Clarice Episode 1 Review: The Silence is Over

TV

This Clarice review contains spoilers.

Clarice Episode 1

Clarice, episode 1, “The Silence is Over,” is a fairly literate title. It is set shortly after the events in the film The Silence of the Lambs, in the period when most agents should be reflecting on such an emotionally trying case. Especially since the agent, who was only a trainee at the time, was thrown into “Buffalo Bill’s House of Horrors” just like the women she was trying to save.

Agent Clarice Starling is not comfortable with the word survivor. She swears she was only doing her job, and Rebecca Breeds brings this work ethic to the forefront of how the world sees FBI Agent Starling. As she is mentally sparring with her department-appointed therapist, her eyes dart around the room, noting his movements, the way he sits, how he arranges his magazines. She profiles him as a matter of course. He probably wouldn’t agree with her findings. Clarice’s new therapist, played by Shawn Doyle, thinks she suffered “PTSD of the most egregious kind” and “should be taken out of rotation.” But she treads lightly.

He also thinks her last therapist was an inmate at a Baltimore hospital for the criminally insane, and as she protests this assessment, every facial tic and twitch says he has a point. Clarice can never say the name of the man who helped her catch the infamous serial killer “Buffalo Bill” (Simon Northwood), and it is maddening. It’s not a part of the therapy, but a little quid pro quo between networks. And when the government comes bursting through the door to rip Clarice from her session, before the opening credits, mind you, you might mistake them for lawyers making sure she doesn’t say too much. After all, “The Silence is Over.”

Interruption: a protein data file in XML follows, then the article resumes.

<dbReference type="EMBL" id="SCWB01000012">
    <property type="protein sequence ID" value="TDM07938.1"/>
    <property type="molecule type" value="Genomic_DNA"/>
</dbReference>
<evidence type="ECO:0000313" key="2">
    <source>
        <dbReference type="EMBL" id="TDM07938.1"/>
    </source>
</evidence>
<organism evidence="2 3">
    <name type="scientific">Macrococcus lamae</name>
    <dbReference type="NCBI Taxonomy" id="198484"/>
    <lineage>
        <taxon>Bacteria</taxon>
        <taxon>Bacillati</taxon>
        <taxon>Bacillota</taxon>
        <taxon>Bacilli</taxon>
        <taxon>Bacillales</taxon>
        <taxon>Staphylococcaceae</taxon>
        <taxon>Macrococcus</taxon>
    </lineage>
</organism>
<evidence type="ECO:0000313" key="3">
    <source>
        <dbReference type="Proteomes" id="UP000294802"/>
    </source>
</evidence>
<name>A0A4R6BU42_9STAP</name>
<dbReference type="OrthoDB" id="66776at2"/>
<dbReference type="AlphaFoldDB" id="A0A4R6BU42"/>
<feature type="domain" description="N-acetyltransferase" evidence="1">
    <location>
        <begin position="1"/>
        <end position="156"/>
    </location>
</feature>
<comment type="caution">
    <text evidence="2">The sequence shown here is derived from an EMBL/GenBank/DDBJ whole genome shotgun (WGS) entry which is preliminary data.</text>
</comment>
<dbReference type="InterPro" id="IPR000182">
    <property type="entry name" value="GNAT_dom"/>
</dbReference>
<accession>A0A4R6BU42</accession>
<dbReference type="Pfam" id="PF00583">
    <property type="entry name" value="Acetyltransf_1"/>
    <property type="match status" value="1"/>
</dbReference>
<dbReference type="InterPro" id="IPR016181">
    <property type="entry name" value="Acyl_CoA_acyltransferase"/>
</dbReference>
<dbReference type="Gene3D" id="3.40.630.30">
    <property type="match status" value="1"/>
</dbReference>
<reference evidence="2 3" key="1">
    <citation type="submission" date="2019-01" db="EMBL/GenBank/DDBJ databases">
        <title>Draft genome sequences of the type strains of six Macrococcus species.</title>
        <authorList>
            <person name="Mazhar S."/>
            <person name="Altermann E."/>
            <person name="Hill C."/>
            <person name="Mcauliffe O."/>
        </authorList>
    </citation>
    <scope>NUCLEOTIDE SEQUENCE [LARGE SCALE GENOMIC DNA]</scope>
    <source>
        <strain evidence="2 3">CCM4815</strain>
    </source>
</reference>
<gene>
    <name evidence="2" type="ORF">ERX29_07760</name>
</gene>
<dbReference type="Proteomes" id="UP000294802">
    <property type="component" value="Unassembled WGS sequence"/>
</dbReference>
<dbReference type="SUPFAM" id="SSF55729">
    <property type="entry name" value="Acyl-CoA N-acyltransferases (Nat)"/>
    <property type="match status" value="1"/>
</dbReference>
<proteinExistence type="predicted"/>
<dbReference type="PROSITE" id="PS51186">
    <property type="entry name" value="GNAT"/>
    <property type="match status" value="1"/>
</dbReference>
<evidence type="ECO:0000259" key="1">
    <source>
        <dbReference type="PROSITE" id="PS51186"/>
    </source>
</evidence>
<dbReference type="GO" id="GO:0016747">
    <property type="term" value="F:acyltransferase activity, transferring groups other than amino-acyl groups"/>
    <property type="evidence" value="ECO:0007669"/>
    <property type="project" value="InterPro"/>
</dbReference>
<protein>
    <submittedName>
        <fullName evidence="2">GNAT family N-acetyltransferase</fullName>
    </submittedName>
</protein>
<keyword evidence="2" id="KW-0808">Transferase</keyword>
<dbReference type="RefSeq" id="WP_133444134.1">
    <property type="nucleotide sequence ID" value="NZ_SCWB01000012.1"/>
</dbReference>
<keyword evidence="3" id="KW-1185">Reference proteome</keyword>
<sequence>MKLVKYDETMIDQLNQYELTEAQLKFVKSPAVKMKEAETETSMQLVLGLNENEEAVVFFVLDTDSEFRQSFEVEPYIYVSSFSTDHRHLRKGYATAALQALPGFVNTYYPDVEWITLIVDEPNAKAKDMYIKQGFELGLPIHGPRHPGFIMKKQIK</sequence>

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The series comes from executive producers Alex Kurtzman and Jenny Lumet, and while it looks like it will waste no time on self-reflection, it dives deep into psychology. This is a personal story of a groundbreaking FBI agent. Clarice Starling is virtually a celebrity in 1993, when the series is set. We see an establishing shot of this on the cover of the “Tattler” magazine in her therapist’s office. She’s been discussed on all the era’s news programs, and is roundly considered a hero, and a brilliant one. This also makes her a nut magnet. And that’s something the new attorney general, Ruth Martin (Jayne Atkinson), can appreciate, especially since her daughter was the only surviving victim of Buffalo Bill. AG Martin has no time for Starling’s therapy.

All this press doesn’t sit well back on the force, of course. Nobody thinks Clarice is up to the job. Her own immediate supervisor, Deputy Assistant Attorney General Paul Krendler (Michael Cudlitz), thinks she got lucky catching Buffalo Bill, and can’t wait to see her slip up. Until she does, of course, which doesn’t reflect that well on him in retrospect. That’s chain of command for you.

The new case involves “two dead women who floated down the Anacostia River,” and the attorney general thinks it’s the work of a serial killer. She’s so sure it’s a serial killer she wants Clarice to earn her “reputation for catching monsters,” and doesn’t want excuses. Martin certainly doesn’t want anyone swaying from the FBI narrative, and the serial killer talking points. She handpicked Clarice for a reason, and whatever reason it may have been, it’s got nothing to do with the junior agent’s real specialty.